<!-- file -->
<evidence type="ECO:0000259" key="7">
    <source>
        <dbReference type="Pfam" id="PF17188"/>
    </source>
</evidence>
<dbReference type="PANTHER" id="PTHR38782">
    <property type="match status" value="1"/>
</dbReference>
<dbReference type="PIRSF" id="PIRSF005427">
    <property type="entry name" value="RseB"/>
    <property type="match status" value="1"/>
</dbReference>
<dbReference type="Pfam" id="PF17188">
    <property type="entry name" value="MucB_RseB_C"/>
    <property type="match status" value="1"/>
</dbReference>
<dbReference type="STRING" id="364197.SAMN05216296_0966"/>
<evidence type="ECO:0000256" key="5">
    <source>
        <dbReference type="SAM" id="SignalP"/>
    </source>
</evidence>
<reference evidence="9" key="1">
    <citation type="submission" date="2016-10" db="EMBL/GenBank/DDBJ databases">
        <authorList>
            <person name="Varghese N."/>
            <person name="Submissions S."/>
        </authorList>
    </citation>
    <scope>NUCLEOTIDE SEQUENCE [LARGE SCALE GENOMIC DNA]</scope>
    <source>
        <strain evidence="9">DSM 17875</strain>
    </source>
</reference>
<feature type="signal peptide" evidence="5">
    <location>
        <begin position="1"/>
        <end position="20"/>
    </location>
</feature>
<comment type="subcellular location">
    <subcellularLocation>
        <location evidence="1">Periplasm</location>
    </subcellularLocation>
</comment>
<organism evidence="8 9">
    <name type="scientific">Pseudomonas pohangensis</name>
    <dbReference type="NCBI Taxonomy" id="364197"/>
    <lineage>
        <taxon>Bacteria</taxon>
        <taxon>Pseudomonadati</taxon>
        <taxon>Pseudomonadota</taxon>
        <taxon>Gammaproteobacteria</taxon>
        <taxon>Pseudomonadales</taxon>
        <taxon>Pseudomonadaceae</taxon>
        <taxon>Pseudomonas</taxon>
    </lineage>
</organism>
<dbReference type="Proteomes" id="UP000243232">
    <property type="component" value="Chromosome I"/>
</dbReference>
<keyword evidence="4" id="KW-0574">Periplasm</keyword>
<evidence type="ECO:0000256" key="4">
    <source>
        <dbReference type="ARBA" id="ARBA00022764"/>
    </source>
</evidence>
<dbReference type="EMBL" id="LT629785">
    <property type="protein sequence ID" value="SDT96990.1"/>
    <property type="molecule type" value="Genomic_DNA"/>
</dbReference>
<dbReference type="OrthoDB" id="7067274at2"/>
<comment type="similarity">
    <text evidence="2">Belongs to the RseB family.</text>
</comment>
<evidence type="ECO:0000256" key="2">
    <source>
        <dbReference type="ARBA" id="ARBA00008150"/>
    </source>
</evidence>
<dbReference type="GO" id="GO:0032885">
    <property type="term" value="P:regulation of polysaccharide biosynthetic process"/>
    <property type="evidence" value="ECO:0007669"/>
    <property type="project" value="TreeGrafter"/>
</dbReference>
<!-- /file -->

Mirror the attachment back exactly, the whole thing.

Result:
<evidence type="ECO:0000259" key="7">
    <source>
        <dbReference type="Pfam" id="PF17188"/>
    </source>
</evidence>
<dbReference type="PANTHER" id="PTHR38782">
    <property type="match status" value="1"/>
</dbReference>
<dbReference type="PIRSF" id="PIRSF005427">
    <property type="entry name" value="RseB"/>
    <property type="match status" value="1"/>
</dbReference>
<dbReference type="Pfam" id="PF17188">
    <property type="entry name" value="MucB_RseB_C"/>
    <property type="match status" value="1"/>
</dbReference>
<dbReference type="STRING" id="364197.SAMN05216296_0966"/>
<evidence type="ECO:0000256" key="5">
    <source>
        <dbReference type="SAM" id="SignalP"/>
    </source>
</evidence>
<reference evidence="9" key="1">
    <citation type="submission" date="2016-10" db="EMBL/GenBank/DDBJ databases">
        <authorList>
            <person name="Varghese N."/>
            <person name="Submissions S."/>
        </authorList>
    </citation>
    <scope>NUCLEOTIDE SEQUENCE [LARGE SCALE GENOMIC DNA]</scope>
    <source>
        <strain evidence="9">DSM 17875</strain>
    </source>
</reference>
<feature type="signal peptide" evidence="5">
    <location>
        <begin position="1"/>
        <end position="20"/>
    </location>
</feature>
<comment type="subcellular location">
    <subcellularLocation>
        <location evidence="1">Periplasm</location>
    </subcellularLocation>
</comment>
<organism evidence="8 9">
    <name type="scientific">Pseudomonas pohangensis</name>
    <dbReference type="NCBI Taxonomy" id="364197"/>
    <lineage>
        <taxon>Bacteria</taxon>
        <taxon>Pseudomonadati</taxon>
        <taxon>Pseudomonadota</taxon>
        <taxon>Gammaproteobacteria</taxon>
        <taxon>Pseudomonadales</taxon>
        <taxon>Pseudomonadaceae</taxon>
        <taxon>Pseudomonas</taxon>
    </lineage>
</organism>
<dbReference type="Proteomes" id="UP000243232">
    <property type="component" value="Chromosome I"/>
</dbReference>
<keyword evidence="4" id="KW-0574">Periplasm</keyword>
<evidence type="ECO:0000256" key="4">
    <source>
        <dbReference type="ARBA" id="ARBA00022764"/>
    </source>
</evidence>
<dbReference type="EMBL" id="LT629785">
    <property type="protein sequence ID" value="SDT96990.1"/>
    <property type="molecule type" value="Genomic_DNA"/>
</dbReference>
<dbReference type="OrthoDB" id="7067274at2"/>
<comment type="similarity">
    <text evidence="2">Belongs to the RseB family.</text>
</comment>
<evidence type="ECO:0000256" key="2">
    <source>
        <dbReference type="ARBA" id="ARBA00008150"/>
    </source>
</evidence>
<dbReference type="GO" id="GO:0032885">
    <property type="term" value="P:regulation of polysaccharide biosynthetic process"/>
    <property type="evidence" value="ECO:0007669"/>
    <property type="project" value="TreeGrafter"/>
</dbReference>